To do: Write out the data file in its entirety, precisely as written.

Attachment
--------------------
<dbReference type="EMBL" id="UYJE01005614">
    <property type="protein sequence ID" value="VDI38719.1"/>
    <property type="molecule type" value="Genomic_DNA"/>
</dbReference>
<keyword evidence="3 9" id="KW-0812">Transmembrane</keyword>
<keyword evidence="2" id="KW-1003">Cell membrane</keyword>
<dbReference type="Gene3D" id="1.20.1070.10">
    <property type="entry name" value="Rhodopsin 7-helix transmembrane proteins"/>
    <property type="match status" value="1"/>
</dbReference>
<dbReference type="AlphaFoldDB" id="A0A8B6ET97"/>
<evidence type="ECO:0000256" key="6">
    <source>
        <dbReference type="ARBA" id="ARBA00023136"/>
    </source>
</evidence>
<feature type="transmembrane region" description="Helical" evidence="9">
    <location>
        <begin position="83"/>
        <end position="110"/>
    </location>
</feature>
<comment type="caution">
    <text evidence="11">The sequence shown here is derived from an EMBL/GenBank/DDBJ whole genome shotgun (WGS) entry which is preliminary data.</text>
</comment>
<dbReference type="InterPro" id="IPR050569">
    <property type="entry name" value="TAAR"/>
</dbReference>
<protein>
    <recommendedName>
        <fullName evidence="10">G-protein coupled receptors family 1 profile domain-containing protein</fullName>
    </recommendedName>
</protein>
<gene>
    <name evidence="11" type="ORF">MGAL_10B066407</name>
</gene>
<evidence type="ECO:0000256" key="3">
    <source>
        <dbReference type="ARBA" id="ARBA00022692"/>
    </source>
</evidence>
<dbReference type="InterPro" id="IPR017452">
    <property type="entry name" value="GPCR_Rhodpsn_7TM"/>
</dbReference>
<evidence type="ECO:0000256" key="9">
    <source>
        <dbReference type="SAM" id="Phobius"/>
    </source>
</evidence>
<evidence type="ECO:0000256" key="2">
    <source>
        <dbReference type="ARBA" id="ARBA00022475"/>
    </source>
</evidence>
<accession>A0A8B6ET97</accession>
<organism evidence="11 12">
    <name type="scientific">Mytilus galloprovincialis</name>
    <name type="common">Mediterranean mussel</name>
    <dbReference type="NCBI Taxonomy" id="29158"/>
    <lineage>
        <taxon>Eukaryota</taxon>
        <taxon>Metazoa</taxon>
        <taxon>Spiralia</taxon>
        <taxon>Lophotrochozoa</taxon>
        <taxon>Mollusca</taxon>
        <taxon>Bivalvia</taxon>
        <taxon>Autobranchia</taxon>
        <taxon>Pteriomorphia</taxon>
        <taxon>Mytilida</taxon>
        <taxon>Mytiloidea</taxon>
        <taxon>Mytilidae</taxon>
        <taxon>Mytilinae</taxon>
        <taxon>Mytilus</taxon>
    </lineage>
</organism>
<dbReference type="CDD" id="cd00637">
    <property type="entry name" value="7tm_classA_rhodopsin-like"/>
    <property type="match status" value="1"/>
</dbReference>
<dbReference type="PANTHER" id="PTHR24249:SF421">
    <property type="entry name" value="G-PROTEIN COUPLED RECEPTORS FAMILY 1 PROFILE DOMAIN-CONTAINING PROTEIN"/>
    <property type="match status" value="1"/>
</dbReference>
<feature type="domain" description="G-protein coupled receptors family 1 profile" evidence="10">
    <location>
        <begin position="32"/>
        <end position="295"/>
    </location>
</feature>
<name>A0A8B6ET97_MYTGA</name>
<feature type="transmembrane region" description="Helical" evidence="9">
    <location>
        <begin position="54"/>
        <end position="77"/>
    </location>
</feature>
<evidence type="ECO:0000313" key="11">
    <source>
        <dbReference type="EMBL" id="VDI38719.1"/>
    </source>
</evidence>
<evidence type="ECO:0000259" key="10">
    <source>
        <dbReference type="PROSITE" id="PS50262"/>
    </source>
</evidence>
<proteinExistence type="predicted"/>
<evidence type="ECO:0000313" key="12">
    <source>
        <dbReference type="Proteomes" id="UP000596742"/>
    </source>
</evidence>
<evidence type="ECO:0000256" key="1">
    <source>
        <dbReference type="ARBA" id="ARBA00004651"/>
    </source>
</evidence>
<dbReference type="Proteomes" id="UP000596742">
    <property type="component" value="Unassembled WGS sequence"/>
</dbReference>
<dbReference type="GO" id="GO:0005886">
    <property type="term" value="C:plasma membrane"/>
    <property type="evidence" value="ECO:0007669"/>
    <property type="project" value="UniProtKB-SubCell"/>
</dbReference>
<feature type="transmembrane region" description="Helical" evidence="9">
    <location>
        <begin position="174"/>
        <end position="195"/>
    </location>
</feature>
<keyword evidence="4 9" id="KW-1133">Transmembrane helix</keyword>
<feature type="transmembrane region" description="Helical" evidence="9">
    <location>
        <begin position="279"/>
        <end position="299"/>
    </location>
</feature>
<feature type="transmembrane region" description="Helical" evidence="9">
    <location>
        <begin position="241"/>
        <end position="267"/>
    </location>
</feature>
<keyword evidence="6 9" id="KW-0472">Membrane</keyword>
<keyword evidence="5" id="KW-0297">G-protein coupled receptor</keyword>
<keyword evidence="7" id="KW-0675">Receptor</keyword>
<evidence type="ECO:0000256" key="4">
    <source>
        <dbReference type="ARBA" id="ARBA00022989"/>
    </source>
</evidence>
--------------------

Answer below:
<dbReference type="EMBL" id="UYJE01005614">
    <property type="protein sequence ID" value="VDI38719.1"/>
    <property type="molecule type" value="Genomic_DNA"/>
</dbReference>
<keyword evidence="3 9" id="KW-0812">Transmembrane</keyword>
<keyword evidence="2" id="KW-1003">Cell membrane</keyword>
<dbReference type="Gene3D" id="1.20.1070.10">
    <property type="entry name" value="Rhodopsin 7-helix transmembrane proteins"/>
    <property type="match status" value="1"/>
</dbReference>
<dbReference type="AlphaFoldDB" id="A0A8B6ET97"/>
<evidence type="ECO:0000256" key="6">
    <source>
        <dbReference type="ARBA" id="ARBA00023136"/>
    </source>
</evidence>
<feature type="transmembrane region" description="Helical" evidence="9">
    <location>
        <begin position="83"/>
        <end position="110"/>
    </location>
</feature>
<comment type="caution">
    <text evidence="11">The sequence shown here is derived from an EMBL/GenBank/DDBJ whole genome shotgun (WGS) entry which is preliminary data.</text>
</comment>
<dbReference type="InterPro" id="IPR050569">
    <property type="entry name" value="TAAR"/>
</dbReference>
<protein>
    <recommendedName>
        <fullName evidence="10">G-protein coupled receptors family 1 profile domain-containing protein</fullName>
    </recommendedName>
</protein>
<gene>
    <name evidence="11" type="ORF">MGAL_10B066407</name>
</gene>
<evidence type="ECO:0000256" key="3">
    <source>
        <dbReference type="ARBA" id="ARBA00022692"/>
    </source>
</evidence>
<dbReference type="InterPro" id="IPR017452">
    <property type="entry name" value="GPCR_Rhodpsn_7TM"/>
</dbReference>
<evidence type="ECO:0000256" key="9">
    <source>
        <dbReference type="SAM" id="Phobius"/>
    </source>
</evidence>
<evidence type="ECO:0000256" key="2">
    <source>
        <dbReference type="ARBA" id="ARBA00022475"/>
    </source>
</evidence>
<accession>A0A8B6ET97</accession>
<organism evidence="11 12">
    <name type="scientific">Mytilus galloprovincialis</name>
    <name type="common">Mediterranean mussel</name>
    <dbReference type="NCBI Taxonomy" id="29158"/>
    <lineage>
        <taxon>Eukaryota</taxon>
        <taxon>Metazoa</taxon>
        <taxon>Spiralia</taxon>
        <taxon>Lophotrochozoa</taxon>
        <taxon>Mollusca</taxon>
        <taxon>Bivalvia</taxon>
        <taxon>Autobranchia</taxon>
        <taxon>Pteriomorphia</taxon>
        <taxon>Mytilida</taxon>
        <taxon>Mytiloidea</taxon>
        <taxon>Mytilidae</taxon>
        <taxon>Mytilinae</taxon>
        <taxon>Mytilus</taxon>
    </lineage>
</organism>
<dbReference type="CDD" id="cd00637">
    <property type="entry name" value="7tm_classA_rhodopsin-like"/>
    <property type="match status" value="1"/>
</dbReference>
<dbReference type="PANTHER" id="PTHR24249:SF421">
    <property type="entry name" value="G-PROTEIN COUPLED RECEPTORS FAMILY 1 PROFILE DOMAIN-CONTAINING PROTEIN"/>
    <property type="match status" value="1"/>
</dbReference>
<feature type="domain" description="G-protein coupled receptors family 1 profile" evidence="10">
    <location>
        <begin position="32"/>
        <end position="295"/>
    </location>
</feature>
<name>A0A8B6ET97_MYTGA</name>
<feature type="transmembrane region" description="Helical" evidence="9">
    <location>
        <begin position="54"/>
        <end position="77"/>
    </location>
</feature>
<evidence type="ECO:0000313" key="11">
    <source>
        <dbReference type="EMBL" id="VDI38719.1"/>
    </source>
</evidence>
<evidence type="ECO:0000259" key="10">
    <source>
        <dbReference type="PROSITE" id="PS50262"/>
    </source>
</evidence>
<proteinExistence type="predicted"/>
<evidence type="ECO:0000313" key="12">
    <source>
        <dbReference type="Proteomes" id="UP000596742"/>
    </source>
</evidence>
<evidence type="ECO:0000256" key="1">
    <source>
        <dbReference type="ARBA" id="ARBA00004651"/>
    </source>
</evidence>
<dbReference type="Proteomes" id="UP000596742">
    <property type="component" value="Unassembled WGS sequence"/>
</dbReference>
<dbReference type="GO" id="GO:0005886">
    <property type="term" value="C:plasma membrane"/>
    <property type="evidence" value="ECO:0007669"/>
    <property type="project" value="UniProtKB-SubCell"/>
</dbReference>
<feature type="transmembrane region" description="Helical" evidence="9">
    <location>
        <begin position="174"/>
        <end position="195"/>
    </location>
</feature>
<keyword evidence="4 9" id="KW-1133">Transmembrane helix</keyword>
<feature type="transmembrane region" description="Helical" evidence="9">
    <location>
        <begin position="279"/>
        <end position="299"/>
    </location>
</feature>
<feature type="transmembrane region" description="Helical" evidence="9">
    <location>
        <begin position="241"/>
        <end position="267"/>
    </location>
</feature>
<keyword evidence="6 9" id="KW-0472">Membrane</keyword>
<keyword evidence="5" id="KW-0297">G-protein coupled receptor</keyword>
<keyword evidence="7" id="KW-0675">Receptor</keyword>
<evidence type="ECO:0000256" key="4">
    <source>
        <dbReference type="ARBA" id="ARBA00022989"/>
    </source>
</evidence>